I’ll second what @quorm said: get a decent editor, get familiar with a reference of some sort — there are a million online if you Google “CSS tutorial” or similar — and, most importantly, find a project that really matters to you. Then experiment.

One challenge is that CSS was created as a tool for styling websites, but now it’s used to define styles in all kinds of other situations. As a result, a web CSS tutorial might not be what you need.

Fwiw, it can be incredible satisfying to get something looking how you want … it can also consume huge amounts of time when things don’t look quite right…


As a self-learnt web developer, I can recommend tutorials from Mozilla Developer Network’s Web Docs. You can find the one specific to CSS in this link: CSS Tutorials - MDN Web Docs.

To grok CSS, I think the simplest path is to create something simple. Maybe an empty webpage with:

  • 2 lines of text with custom fonts (from local file, or from Google Fonts repository) in upper middle
  • custom background colors (that maybe can change based on PC’s light/dark mode)
  • a plain box with certain color, that you put exactly in lower left, following the screen even when user scroll.

You will learn about what is index.css, and how you can add CSS inside index.html file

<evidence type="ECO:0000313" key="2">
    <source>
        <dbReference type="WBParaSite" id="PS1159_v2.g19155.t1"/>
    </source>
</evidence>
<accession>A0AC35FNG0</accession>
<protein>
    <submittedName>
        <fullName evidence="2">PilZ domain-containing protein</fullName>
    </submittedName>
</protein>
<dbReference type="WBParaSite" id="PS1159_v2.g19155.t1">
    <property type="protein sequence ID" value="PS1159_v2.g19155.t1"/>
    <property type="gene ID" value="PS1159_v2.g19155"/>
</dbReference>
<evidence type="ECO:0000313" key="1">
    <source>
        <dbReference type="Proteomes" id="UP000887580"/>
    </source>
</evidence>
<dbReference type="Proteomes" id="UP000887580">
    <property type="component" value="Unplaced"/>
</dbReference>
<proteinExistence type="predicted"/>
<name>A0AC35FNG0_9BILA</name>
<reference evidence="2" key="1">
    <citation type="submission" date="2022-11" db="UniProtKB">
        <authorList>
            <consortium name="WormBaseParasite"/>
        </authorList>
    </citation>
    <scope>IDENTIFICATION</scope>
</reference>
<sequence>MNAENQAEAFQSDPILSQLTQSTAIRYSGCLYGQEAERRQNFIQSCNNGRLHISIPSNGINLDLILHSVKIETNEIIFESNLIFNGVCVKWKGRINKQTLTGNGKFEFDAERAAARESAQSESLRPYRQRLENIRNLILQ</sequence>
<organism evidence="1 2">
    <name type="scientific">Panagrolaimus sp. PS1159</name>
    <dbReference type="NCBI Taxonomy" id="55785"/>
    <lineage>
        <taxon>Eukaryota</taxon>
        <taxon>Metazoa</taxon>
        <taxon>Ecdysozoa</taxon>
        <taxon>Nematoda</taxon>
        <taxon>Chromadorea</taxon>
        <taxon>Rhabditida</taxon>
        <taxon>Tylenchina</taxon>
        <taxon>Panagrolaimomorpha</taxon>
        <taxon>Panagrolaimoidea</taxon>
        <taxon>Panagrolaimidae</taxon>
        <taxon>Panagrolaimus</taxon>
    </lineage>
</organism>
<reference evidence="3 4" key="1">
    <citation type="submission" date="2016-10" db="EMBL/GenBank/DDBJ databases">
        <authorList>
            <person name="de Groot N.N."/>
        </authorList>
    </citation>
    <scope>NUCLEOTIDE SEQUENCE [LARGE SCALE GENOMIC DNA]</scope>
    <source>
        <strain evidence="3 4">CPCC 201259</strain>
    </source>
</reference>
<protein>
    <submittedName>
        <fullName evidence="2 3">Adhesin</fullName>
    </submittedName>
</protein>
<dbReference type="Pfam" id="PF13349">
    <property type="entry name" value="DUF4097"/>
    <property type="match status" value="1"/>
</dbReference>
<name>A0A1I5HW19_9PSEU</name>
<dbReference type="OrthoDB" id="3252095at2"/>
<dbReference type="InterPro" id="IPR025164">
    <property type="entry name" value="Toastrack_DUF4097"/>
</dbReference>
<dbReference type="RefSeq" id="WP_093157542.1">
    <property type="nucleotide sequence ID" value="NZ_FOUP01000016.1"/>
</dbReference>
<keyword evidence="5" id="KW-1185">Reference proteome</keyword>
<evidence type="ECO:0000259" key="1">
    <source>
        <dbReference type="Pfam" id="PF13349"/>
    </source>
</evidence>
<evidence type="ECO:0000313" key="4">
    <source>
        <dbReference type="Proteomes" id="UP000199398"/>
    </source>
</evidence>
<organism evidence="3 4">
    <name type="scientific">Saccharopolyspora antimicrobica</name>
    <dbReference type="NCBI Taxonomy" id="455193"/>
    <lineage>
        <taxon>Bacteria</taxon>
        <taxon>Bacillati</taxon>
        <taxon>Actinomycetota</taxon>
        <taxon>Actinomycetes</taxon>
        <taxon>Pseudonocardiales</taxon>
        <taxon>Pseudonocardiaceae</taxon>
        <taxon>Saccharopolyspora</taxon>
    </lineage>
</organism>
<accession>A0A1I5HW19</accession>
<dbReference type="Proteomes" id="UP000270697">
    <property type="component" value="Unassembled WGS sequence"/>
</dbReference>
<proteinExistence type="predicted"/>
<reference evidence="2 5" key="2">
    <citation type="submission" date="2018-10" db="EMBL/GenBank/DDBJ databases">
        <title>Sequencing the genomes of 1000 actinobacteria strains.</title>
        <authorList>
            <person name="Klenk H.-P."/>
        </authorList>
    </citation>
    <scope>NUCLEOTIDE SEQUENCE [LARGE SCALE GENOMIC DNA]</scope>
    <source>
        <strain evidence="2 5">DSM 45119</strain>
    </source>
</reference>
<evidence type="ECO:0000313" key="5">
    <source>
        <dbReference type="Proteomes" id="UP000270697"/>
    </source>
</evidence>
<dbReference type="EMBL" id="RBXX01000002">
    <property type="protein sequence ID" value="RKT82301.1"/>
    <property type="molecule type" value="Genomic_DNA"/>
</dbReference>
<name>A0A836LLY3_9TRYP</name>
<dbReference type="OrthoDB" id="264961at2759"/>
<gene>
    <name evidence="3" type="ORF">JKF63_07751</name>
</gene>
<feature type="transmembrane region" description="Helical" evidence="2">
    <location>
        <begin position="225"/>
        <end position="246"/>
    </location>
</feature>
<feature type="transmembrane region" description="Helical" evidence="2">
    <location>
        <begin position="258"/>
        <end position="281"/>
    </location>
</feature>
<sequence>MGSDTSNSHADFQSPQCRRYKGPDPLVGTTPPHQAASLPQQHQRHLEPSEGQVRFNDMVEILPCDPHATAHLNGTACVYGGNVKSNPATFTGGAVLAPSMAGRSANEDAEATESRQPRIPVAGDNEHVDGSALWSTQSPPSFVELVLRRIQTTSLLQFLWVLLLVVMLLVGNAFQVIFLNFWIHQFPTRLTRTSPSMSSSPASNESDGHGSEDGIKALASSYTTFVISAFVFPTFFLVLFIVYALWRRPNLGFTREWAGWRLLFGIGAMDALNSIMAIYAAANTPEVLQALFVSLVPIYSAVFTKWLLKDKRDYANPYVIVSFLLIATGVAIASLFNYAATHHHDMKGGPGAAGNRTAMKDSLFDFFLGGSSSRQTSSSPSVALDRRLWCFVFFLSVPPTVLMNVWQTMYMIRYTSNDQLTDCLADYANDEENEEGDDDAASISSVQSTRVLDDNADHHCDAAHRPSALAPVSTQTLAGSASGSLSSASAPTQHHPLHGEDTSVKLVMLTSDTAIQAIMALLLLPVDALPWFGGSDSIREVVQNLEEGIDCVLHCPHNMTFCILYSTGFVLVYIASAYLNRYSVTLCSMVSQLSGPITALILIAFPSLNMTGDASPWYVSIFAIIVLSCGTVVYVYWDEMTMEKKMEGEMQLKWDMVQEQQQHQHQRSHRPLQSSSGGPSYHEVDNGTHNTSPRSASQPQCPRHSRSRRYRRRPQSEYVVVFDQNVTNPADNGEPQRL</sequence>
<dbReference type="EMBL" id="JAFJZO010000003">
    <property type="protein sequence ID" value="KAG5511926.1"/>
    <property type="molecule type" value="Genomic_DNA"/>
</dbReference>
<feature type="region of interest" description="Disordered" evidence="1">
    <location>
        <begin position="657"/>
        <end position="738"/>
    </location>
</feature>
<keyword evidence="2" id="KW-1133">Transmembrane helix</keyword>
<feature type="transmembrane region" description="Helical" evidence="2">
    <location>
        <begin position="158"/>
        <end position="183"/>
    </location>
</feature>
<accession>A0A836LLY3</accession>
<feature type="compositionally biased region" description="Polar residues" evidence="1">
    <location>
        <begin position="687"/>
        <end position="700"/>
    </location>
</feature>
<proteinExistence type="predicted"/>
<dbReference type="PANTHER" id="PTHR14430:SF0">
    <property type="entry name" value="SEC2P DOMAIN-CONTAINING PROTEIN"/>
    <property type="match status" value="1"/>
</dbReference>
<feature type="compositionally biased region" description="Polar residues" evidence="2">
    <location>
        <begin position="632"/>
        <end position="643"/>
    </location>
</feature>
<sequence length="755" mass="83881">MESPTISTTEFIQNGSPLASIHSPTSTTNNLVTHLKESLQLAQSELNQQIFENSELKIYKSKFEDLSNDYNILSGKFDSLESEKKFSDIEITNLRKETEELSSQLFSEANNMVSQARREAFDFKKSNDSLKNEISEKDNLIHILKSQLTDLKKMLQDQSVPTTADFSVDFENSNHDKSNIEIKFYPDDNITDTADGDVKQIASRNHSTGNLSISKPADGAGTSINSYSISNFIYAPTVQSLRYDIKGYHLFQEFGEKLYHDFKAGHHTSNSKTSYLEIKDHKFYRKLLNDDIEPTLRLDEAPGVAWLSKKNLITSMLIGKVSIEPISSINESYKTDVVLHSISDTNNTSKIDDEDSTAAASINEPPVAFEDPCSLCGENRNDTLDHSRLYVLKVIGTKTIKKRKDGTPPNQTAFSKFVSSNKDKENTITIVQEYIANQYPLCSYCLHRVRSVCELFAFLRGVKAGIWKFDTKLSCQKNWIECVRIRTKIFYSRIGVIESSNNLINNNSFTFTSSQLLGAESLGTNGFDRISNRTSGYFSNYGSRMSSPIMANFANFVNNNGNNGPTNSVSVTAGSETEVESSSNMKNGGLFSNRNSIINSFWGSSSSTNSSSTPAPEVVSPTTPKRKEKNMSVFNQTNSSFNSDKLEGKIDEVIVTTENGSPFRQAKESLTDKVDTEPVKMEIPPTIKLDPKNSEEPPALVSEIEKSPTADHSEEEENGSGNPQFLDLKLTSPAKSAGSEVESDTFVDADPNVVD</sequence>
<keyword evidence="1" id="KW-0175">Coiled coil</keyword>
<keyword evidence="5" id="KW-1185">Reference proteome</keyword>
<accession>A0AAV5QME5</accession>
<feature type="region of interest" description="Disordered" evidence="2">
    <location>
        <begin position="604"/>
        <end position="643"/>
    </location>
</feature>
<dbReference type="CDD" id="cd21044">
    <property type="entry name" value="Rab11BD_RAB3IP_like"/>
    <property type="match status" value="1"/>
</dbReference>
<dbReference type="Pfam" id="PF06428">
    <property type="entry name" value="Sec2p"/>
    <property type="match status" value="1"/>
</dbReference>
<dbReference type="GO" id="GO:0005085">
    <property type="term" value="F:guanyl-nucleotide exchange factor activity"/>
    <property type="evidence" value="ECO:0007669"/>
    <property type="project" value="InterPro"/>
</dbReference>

You can use simple plain-text editor like TextEdit or BBEdit (free version is enough). Then you’d edit local index.html file with <style></style> element inside <head>, then open the html file in browser. Also regularly press ⌘R to refresh the local page each time you make a change

Browse your problem you encounter with Google / DuckDuckGo. You might often find solution in articles by CSS-Tricks. They provides great articles, and often includes interactive example you can edit and interact with.

Example: outline-color - CSS-Tricks

Other example of great introduction article: A Complete Guide to Flexbox - CSS-Tricks

If you want to try paid approach, I can recommend Frontend Masters that coincidentally is sponsor of CSS-Tricks.


Several really helpful suggestions here. Thanks @ybbond

Dedicated, free tutorial focused on css. It’s equally important to have a good grasp of HTML to be able to learn css.